“Well, we have to go back past the Tor road and then turn right. Then we take the next road right, the second after that to the left, go past a pub called the ‘Rose and Trellis’, go past a hospital, and the place is immediately off to the right of that.”
“I don’t like it,” I muttered, “it sounds like a lot of half-baked directions to me.”
“She’ll hold the rooms for us,” said Henry, implying that she would do so even if we arrived at midnight. The thought did little to cheer me up.
We missed even that first turnoff, and had to go inside a nearby cluster of farm buildings to ask all over again. Things did not look promising.
They got worse. The directions Henry so blithely accepted did not mention that we would suddenly find ourselves in a gloomy, claustrophobic close of narrow lanes flanked by large dark-leaved trees whose trunks were concealed from us by walls that wouldn’t have looked out of place in the old city ruins of Zimbabwe. Just as I was ready to begin praying for deliverance to whichever pagan Gods inhabited this place the Zimbabwe replica vanished and we found ourselves at a T junction which nobody had mentioned at all.
“Go left,” I said hopefully.
“Why left?” asked Henry, tapping the steering wheel nervously.
Henry rolled his eyes eloquently to Heaven and turned left.
We were soon into a reasonably buiilt-up area, with low bungalows festooned with blooming lilac flanking us on either side. One or two of these had B&B signs out, so we were heartened that there was possible shelter around even if we were lost. But it soon transpired that we were not as lost as we thought we were, for out of the pleasant suburbia rose an equally pleasant-looking pub sporting a full-blown rose on a kind of criss-cross pattern as its emblem. The ‘Rose and Trellis’, obviously. At least we were on the right track. Shortly after the pub we passed, off to our left, a deserted-looking building which looked like at least one of its wings had been an architectural afterthought and which purported to be the abovementioned hospital. But here the road branched, and we stopped, again perplexed. There was a house off to our right, but there was no B&B sign on anywhere and our would be hostess had said that the place was clearly marked. We decided, after a short consultation, to go down the left-hand fork. We soon saw that we were going deeper and deeper into farmland. We passed a memorial to something or other in the form of a cross hewn of some dark stone, which NOBODY had mentioned at all, and then a large industrial-looking set of buildings that made Henry stop and look at them sceptically.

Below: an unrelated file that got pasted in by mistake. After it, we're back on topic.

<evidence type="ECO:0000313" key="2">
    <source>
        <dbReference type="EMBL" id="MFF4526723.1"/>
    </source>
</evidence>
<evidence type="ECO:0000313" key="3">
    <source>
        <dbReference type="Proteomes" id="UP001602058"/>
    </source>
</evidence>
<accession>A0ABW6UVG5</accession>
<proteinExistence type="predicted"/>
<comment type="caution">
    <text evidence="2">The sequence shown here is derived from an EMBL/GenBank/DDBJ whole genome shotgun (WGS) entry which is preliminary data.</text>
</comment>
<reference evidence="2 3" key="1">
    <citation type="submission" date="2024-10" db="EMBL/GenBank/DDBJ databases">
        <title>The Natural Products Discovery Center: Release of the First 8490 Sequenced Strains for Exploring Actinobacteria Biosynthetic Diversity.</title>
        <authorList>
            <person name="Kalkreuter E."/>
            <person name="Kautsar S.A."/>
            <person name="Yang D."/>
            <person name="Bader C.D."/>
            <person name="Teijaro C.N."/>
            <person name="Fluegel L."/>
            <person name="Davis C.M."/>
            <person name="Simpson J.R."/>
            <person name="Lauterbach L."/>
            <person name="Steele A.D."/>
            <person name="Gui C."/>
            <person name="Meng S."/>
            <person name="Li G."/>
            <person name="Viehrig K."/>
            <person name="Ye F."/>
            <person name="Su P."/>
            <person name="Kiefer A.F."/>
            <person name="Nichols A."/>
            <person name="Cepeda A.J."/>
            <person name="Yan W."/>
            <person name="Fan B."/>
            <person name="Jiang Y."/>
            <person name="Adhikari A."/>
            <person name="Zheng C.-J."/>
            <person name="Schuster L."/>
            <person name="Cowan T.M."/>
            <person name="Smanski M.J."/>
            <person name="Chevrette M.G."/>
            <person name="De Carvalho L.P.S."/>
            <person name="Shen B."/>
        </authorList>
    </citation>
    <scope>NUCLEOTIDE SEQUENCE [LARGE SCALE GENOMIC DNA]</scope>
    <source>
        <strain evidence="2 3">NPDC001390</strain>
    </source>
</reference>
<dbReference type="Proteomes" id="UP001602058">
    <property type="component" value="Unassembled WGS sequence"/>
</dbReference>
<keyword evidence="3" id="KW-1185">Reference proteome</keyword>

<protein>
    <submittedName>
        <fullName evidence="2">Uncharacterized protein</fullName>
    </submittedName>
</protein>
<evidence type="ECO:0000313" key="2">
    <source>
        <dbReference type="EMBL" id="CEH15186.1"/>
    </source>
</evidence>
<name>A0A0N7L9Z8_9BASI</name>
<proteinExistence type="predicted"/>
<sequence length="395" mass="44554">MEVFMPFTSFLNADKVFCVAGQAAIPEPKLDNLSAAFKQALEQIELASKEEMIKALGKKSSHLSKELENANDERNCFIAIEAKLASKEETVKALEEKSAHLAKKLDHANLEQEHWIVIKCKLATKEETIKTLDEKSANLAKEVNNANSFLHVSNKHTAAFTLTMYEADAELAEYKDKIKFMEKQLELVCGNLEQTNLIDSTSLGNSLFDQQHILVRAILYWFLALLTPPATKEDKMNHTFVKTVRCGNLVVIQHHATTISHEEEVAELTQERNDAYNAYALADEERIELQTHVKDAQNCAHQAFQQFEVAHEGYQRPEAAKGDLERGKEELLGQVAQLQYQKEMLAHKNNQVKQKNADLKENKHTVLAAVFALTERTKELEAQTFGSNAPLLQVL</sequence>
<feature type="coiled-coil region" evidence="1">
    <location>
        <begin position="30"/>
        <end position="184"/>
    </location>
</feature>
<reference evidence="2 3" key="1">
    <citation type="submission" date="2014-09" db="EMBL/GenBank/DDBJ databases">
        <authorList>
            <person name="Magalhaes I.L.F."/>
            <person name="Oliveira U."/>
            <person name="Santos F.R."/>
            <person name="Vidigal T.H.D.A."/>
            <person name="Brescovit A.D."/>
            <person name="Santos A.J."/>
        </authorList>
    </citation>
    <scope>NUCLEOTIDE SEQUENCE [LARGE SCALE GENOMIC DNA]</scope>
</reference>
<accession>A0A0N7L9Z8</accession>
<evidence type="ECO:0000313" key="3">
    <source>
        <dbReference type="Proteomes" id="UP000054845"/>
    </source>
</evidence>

“She would have mentioned those if they had been anywhere near, they’re too good a landmark to pass up. We must be on the wrong road.”
So we turned around and went back. We went up the other road when we got to the hospital fork, but short of that solitary, unmarked house we saw nothing that resembled the description that we had been given.
“Let’s go back and ask at the pub,” I said.